Adult bucks have favourite areas and they like to stick to them

Even if territory becomes vacant due the death of its former occupant, the other nearby territorial males will not abandon their existing domain in favour of the other, even if the vacant territory is a better one.

Instead, if the range has a sizeable population of roe, the vacancy is likely to be filled by a non-territorial satellite or peripheral buck*. In the absence of other ‘available’ males, a dispersing, immigrant buck will fill the void.

*A satellite buck is subadult who has a home range partly, or completely, within the territory of an adult’s territory. A peripheral male is a subadult living as a non-territorial individual, between the adults’ domains. 

In general, satellites are more successful at claiming a vacant territory than peripherals, most likely due to their proximity to the vacancy.

In 1994, Cederlund, investigating the effects of hunting on the spatial distribution of roebucks, reported to the International Union of Game Biologists XXI Conference, that in a 450 hectare estate, 8 radio-collared males did not change the spatial extent of their territory in any way that year and the next, and that’s after 22 other non-juvenile males were removed from the range during the peak of the rut. The unoccupied domains were claimed by other males from outside the range.

In the absence of predation, there are 3 main reasons why there will be a change in territory occupation.

The buck...

  1. Is killed by hunters.

  2. Dies during a territorial battle.

  3. Is evicted by a challenger, particularly if the former occupier is over 8 years of age.

In many areas, point 1 is most likely reason, especially if he has large antlers, which appears to be a strong draw for hunters.

Territories are but exclusive ranges

It’s easy to have the impression that a resident adult buck has exclusive use over his territory, however, this isn’t the case at all.

In fact, researchers have found that if we consider a territorial buck’s home range to be his territory, the amount of overlap between one male’s domain to his neighbour can be anywhere from 11%, in low density populations, up to nearly 50%, in areas with comparatively more adult males.

At this point, it’s worth considering the buck’s core area.

The core area is the area within his territory where he spends a particularly large amount of this time, and where most of the mating takes place, during the peak of the rut. When we take into account the males’ core areas, there is very little territorial overlap.

Territories are large areas of land containing abundant food supplies and woody cover, so apart from intrusions from other adult bucks, the territory holder will also have to contend with the presence of yearlings and subadults, as well as does, with attendant fawns.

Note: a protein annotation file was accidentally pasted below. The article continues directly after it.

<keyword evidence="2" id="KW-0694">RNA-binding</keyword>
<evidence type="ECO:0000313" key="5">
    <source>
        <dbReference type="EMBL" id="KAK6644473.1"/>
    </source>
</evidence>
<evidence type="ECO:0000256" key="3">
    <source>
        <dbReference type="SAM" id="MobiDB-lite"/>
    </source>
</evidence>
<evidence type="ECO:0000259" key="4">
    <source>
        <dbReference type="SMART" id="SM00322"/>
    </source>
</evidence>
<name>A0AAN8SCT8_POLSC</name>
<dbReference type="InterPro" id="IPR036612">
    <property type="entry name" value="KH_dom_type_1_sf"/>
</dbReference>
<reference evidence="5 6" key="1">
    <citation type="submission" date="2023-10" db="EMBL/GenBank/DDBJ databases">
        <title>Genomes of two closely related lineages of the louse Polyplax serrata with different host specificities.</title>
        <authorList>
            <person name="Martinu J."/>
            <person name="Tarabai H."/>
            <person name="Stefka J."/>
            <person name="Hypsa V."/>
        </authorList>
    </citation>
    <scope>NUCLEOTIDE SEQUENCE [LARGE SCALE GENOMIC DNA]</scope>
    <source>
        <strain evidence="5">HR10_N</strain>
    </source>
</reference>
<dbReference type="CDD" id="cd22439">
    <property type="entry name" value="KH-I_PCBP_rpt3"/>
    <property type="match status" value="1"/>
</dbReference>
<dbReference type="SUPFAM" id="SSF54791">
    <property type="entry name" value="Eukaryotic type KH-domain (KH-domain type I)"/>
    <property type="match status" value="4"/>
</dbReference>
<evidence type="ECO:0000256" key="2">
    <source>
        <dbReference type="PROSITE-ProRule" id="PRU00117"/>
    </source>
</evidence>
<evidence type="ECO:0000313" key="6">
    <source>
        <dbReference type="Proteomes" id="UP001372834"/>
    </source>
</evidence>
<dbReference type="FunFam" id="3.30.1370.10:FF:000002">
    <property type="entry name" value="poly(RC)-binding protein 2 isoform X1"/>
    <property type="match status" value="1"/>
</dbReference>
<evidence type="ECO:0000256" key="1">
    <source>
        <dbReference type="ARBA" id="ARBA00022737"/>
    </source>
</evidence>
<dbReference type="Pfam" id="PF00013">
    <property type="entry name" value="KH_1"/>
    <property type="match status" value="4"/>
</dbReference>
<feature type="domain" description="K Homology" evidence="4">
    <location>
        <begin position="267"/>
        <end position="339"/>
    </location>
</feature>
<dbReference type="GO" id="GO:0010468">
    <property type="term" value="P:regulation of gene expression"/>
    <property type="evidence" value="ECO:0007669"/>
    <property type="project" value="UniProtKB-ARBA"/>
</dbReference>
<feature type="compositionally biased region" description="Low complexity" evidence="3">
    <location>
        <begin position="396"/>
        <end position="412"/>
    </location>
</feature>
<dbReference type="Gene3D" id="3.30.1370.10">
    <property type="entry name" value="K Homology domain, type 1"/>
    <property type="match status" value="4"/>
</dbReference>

How do males defend their territory?

When we talk about defending a territory, we’re considering everything that a buck will do to prevent other males from interfering with his life within his domain, since as written above, males cannot exclude all other bucks from his area. 

And as we will see later, some other bucks are more likely to be tolerated that others.

Domain defence basically comes in 2 forms: marking and physical confrontation.

Let’s considering marking first:

At various spots around his home range, the adult male will deposit scent from glands located between the hooves and on his forehead. By scraping at the soil, he anoints the area with his scent, as well as producing a visible scrape on the ground – a warning to all other antlered roe.

He will also rub his head along any suitably sturdy small branches or brambles, etc., rather like a cat does when marking out its territory. In addition, bucks will vigoursly rub their antlers up and down small, whippy looking stems, often stripping away some of the bark from the stem. This is known as fraying.

All marking activities are designed to produce visual and scent bases ‘calling cards’, warning all other antlered deer, the presence of another adult male.

More than 40 markings per acre can be expected in and around an occupied territory, and they are not restricted to the domain’s borders. Scrapes are slightly more common than scent deposits.

Now, let’s think about confrontation:

This is where the territory holder is physically close to an intruding male.

Contrary to what some people believe, this does not mean that the bucks engage in a full-on battle with ‘locked horns’, etc… (deer have antlers, not horns!).

Savage fights do, of course, occur, but it is certainly not the first behaviour that confronting bucks default to.